A new institutional actor has started to be a recurrent character in world politics: the International Criminal Tribunal. Media, politicians and public opinion at large are increasingly discussing the cases brought to the attention of these new Tribunals. Public opinion is seldom aware of the judicial details, and this is hardly surprising since there has been a proliferation of tribunals, treaties and covenants, each of them with different tasks and objectives. In spite of the substantial differences between permanent Courts and ad hoc tribunals, there is a recurrent theme that allows us today to talk about an emerging global criminal justice: aseptic judicial institutions are at work in order to bring before justice those responsible for major crimes.
In the last few weeks, we have heard that:
- The International Criminal Court has impeached Muammar Gaddafi along with his son Saif and its military intelligence chief for crimes allegedly committed against Libyan insurgents since March 2011.
- Ratko Mladić, after hiding for many years, has now been arrested and will soon join Radovan Karazic to face the charges linked to atrocities committed in Bosnia in 1992-1995 before the International Special Tribunal for the crimes committed in the former Yugoslavia.
- With the arrest of Goran Hardzic, all the 161 men indicted by the International Special Tribunal for the crimes committed in the former Yugoslavia have been arrested. 
- The International Tribunal for Lebanon requested four arrest warrants in association to the murder of the former Lebanese President Rafic Hariri in the terrorist attack of 2005.
- The so called Khmer Rouge Tribunal started the trial of four suspected criminals responsible for the killing of nearly two million people in 1975-1979 on June 27th 2011 .
Even more interesting will be to record the many times which the intervention of these tribunals has been requested by activists for global justice, retired politicians and victims of gross human rights violations. In the last weeks, we have heard calls addressed at the International Criminal Court to impeach Syrian President Bashar al-Assad forcrimes committed against civilian protesters and the request that the killings of civilians committed by unmanned drones should also be prosecuted as war crimes.
Can the increasing activism of international criminal justice be seen as a victory of human rights campaigners?
For decades supporter of human rights have stressed that a crime does not cease to be a crime if committed by a head of state or in the name of a state (as in the case of Libya and Syria). Since National Courts have often proven unable or unwilling to prosecute suspected criminals, especially if they were close to the incumbent governments, there was the need to generate judicial institutions that could replace them. International Courts could be the solution, especially if they could prove to be impartial, timely and grounded on the rule of law. There are at the moment several criminal courts that are international, either because they are international organizations or because they are composed by national and international judges.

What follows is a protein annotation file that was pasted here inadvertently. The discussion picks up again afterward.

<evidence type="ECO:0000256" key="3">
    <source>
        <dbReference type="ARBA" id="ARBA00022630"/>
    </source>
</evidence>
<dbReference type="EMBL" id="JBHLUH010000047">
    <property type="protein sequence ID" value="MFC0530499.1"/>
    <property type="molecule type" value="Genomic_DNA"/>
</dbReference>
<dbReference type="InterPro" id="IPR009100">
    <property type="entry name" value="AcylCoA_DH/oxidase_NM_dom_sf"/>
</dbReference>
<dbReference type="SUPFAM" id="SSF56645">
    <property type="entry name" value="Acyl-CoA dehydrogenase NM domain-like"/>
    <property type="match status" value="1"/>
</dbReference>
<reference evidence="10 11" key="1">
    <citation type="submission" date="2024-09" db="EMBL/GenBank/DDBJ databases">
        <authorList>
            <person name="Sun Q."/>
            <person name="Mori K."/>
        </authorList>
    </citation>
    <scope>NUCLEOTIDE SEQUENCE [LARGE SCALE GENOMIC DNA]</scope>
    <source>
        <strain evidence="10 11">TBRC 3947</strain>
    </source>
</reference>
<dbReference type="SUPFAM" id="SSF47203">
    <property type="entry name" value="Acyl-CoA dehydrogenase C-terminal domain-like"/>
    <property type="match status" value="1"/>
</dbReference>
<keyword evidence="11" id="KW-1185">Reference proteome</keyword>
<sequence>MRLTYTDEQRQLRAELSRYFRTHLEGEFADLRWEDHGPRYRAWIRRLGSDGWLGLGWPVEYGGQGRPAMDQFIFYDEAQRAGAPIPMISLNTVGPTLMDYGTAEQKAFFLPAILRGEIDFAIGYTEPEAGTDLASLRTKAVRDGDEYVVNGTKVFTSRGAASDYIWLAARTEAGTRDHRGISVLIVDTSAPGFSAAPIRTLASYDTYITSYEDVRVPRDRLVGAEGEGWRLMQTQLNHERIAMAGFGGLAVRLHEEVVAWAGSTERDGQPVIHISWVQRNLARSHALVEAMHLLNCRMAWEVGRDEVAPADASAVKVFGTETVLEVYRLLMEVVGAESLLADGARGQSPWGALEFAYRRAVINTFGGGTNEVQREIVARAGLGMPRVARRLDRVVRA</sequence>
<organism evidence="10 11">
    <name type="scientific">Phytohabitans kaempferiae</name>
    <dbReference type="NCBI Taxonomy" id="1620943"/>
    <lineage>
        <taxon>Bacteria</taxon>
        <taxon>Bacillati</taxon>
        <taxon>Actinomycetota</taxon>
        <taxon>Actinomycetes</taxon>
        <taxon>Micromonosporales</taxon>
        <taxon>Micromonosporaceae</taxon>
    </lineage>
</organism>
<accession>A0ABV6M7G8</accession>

After nearly two decades of activism of these international criminal courts, it is possible to draw a first and provisional assessment.
Have they managed to respond to the requests made by global civil society and human rights activists and to provide impartial judicial review of major crimes and major criminals? Public opinion and media are very keen to provide coverage every time a suspected is imprisoned or processed. International law theory experts have been keen to debate the issue. In spite of all the interest, it seems that the outcome delivered by these Courts as well as their future continues to be highly uncertain.
An optimist will see in the ongoing trials the demonstration that egregious crimes, such as those defined already in 1949 by the International Law Commission as “Nuremberg Principles”, are no longer left unpunished. It is a fact that tribunals have become more numerous and that the number of trials has increased. This is certainly good news.
But not even the most fervent supporter of the emerging global criminal justice will argue that the cases filed by the Courts show impartiality. Nor can it be argued that there is a precise hierarchy which sees the most egregious criminals most likely to be charged. The optimists will argue that the fact that a criminal is not indicted is hardly a justification for not indicting any criminal. Indicting two criminals is better than indicting one, but indicting one is always better than indicting nobody. Nevertheless, a careful analysis of the cases presented shows that many aspects still need to be discussed. We raise here some of the core issues.
The first question concerns the timing of criminal investigations. At one extreme, some trials are occurring many decades after the crimes were committed. Often these trials are bringing before them men who are politically dead and physically almost dead.
In the court of public opinion, there is the enormous contrast: on the one hand, the brutality of the crimes committed when these men where in power, and on the other hand their age when they are held accountable.
This was a familiar fact when Nazi criminals in their 80s or even 90s were caught and brought to justice several decades after the end of the Second World War. Something similar is happening today. The crimes committed in Cambodia are at least 30 years old; those committed in Bosnia are already 15 years old. It is not easy to be willing to punish a criminal, even an egregious criminal, when he is conducting his defense with medical certificates.
These processes are more useful in developing an historical consciousness than in punishing a few killers. Although justice is still needed for the victims and also to make re-conciliation possible, the punishment that can be inflicted on the culprits appear to be irrelevant, even more if compared to the magnitude of the crimes committed. The judge becomes something close to an historian.